Are you considering buying a home in 2018? With the U.S. housing market soaring and homes priced back to where they were 10 years ago, many borrowers are wondering if history will repeat itself and another housing crisis is in the near future.

However, a lot has changed over the years since the housing market crash that started in 2008 and a recent report from indicates that the market is much stronger than it was 10 years ago.

“As we compare today’s market dynamics to those of a decade ago, it’s important to remember rising prices didn’t cause the housing crash,” said Danielle Hale, chief economist for®. “It was rising prices stoked by subprime and low documentation mortgages, as well as people looking for short term gains — versus today’s truer market vitality — that created the environment for the crash.”

Stricter Mortgage Lending Conditions

“Lending standards are critical to the health of the market,” added Hale. “Unlike today, the boom’s under-regulated lending environment allowed borrowing beyond repayable amounts and atypical mortgage products, which pushed up home prices without the backing of income and equity.”

In 2010, the Dodd-Frank Wall Street Reform and Consumer Protection Act were passed in order to prevent predatory mortgage lending which contributed to the 2008 catastrophe. This legislation created stricter lending requirements for both the borrower and the lender.

President Donald Trump has recently signed legislation to remove some of the lending restrictions in the Dodd-Frank Wall Street Reform and Consumer Protection Act but this new law by no means reverses the legislation passed in 2010. Instead, it decreases some of the regulations and allows potential borrowers more access to credit. For example, alternative credit scoring models will include additional data, such as rent payments, for borrowers that do not necessarily have low credit scores, but have not built up a strong credit history yet.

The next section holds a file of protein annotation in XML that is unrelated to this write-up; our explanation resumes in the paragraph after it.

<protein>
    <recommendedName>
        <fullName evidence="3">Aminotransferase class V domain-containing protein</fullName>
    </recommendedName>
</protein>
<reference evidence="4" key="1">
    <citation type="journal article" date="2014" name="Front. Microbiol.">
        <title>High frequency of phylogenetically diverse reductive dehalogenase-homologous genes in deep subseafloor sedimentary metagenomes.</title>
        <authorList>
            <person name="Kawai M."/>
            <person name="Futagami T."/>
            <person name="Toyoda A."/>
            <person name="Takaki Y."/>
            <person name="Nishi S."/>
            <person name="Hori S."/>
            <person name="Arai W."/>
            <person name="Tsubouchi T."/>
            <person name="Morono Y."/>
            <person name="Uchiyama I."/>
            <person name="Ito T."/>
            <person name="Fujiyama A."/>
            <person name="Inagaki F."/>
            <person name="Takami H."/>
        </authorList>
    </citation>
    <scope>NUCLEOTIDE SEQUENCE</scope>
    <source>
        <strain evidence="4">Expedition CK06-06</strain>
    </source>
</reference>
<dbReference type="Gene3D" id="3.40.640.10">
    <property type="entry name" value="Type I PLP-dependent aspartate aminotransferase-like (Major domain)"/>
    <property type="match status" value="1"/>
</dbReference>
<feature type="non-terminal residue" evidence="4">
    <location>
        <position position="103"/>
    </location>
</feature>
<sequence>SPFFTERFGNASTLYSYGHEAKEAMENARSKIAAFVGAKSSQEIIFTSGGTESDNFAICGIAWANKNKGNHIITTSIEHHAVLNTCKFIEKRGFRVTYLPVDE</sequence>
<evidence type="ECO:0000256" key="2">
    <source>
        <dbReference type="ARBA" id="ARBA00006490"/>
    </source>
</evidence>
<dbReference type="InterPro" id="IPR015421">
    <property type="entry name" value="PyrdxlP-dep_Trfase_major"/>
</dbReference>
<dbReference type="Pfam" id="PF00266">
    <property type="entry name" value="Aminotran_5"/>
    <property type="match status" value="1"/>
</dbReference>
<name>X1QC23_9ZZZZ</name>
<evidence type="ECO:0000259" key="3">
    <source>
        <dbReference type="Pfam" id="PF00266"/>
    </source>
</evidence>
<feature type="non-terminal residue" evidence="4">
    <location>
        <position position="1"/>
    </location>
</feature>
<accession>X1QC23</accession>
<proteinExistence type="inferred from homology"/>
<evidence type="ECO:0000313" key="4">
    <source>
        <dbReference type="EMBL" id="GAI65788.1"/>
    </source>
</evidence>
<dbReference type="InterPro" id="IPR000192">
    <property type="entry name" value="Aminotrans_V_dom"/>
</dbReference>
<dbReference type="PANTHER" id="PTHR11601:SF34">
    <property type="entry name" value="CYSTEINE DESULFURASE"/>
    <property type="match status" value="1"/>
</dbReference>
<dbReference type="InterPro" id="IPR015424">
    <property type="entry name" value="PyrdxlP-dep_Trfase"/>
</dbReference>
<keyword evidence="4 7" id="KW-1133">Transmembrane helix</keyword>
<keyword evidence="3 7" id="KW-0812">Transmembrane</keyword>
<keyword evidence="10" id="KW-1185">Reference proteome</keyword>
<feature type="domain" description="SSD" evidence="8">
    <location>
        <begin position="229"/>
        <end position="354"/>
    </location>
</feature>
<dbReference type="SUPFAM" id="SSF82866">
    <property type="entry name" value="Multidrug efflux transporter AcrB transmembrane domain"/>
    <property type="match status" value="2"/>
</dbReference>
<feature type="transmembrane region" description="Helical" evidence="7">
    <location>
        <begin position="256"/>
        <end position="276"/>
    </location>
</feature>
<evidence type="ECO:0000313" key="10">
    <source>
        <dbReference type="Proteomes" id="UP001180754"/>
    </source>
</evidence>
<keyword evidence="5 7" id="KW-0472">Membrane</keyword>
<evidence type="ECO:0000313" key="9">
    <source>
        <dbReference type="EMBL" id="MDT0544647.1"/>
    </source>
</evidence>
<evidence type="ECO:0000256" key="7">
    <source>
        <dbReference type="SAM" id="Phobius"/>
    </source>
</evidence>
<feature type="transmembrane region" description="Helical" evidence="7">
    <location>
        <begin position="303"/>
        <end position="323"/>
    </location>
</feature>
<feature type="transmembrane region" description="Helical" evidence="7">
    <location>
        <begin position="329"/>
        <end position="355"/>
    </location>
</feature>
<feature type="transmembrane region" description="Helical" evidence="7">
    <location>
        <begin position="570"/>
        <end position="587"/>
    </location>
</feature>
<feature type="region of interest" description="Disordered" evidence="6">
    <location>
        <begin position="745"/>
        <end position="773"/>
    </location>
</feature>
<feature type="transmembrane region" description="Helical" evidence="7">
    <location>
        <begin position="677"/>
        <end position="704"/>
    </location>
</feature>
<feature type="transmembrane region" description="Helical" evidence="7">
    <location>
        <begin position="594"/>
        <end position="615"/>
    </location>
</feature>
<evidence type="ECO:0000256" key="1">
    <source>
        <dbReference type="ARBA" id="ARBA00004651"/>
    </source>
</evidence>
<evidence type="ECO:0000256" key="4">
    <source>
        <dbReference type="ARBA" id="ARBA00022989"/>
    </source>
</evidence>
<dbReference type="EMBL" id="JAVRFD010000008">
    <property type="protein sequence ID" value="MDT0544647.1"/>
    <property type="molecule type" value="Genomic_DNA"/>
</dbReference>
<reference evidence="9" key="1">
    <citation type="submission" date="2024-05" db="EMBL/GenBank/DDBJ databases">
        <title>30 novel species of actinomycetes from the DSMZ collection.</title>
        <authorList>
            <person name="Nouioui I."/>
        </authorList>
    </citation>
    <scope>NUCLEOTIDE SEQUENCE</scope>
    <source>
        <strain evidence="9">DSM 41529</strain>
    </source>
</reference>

It is evident that mortgage lending conditions have improved as even the lower FICO scores of borrowers in 2017 were 649 as opposed to only 602 in 2006.

Low Inventory and Home Affordability

The booming economy and increase in job growth has created an increase of homebuyers. In fact, in 2017, millennials were the most active generation to buy homes, even surpassing the baby boomers.

However, this increased growth in home sales is creating a tight inventory, which will eventually affect affordability of homes and at some point, prices will reach the highest limit that the market can withstand. However, according to Danielle Hale from®, when this happens, things will start to moderate instead of the crash we experienced in 2008.

About Michigan Mortgage Lender, Julie Krumholz

Julie is a mortgage lender serving Southeast Michigan with over 30 years of experience. She has worked in underwriting, quality control, processing, closing and loan origination. Her extensive background allows her to advise Michigan borrowers with unusual expertise.

If you are looking for a Michigan mortgage expert to help you navigate through the home buying process, contact Julie today by calling: 586-382-5482.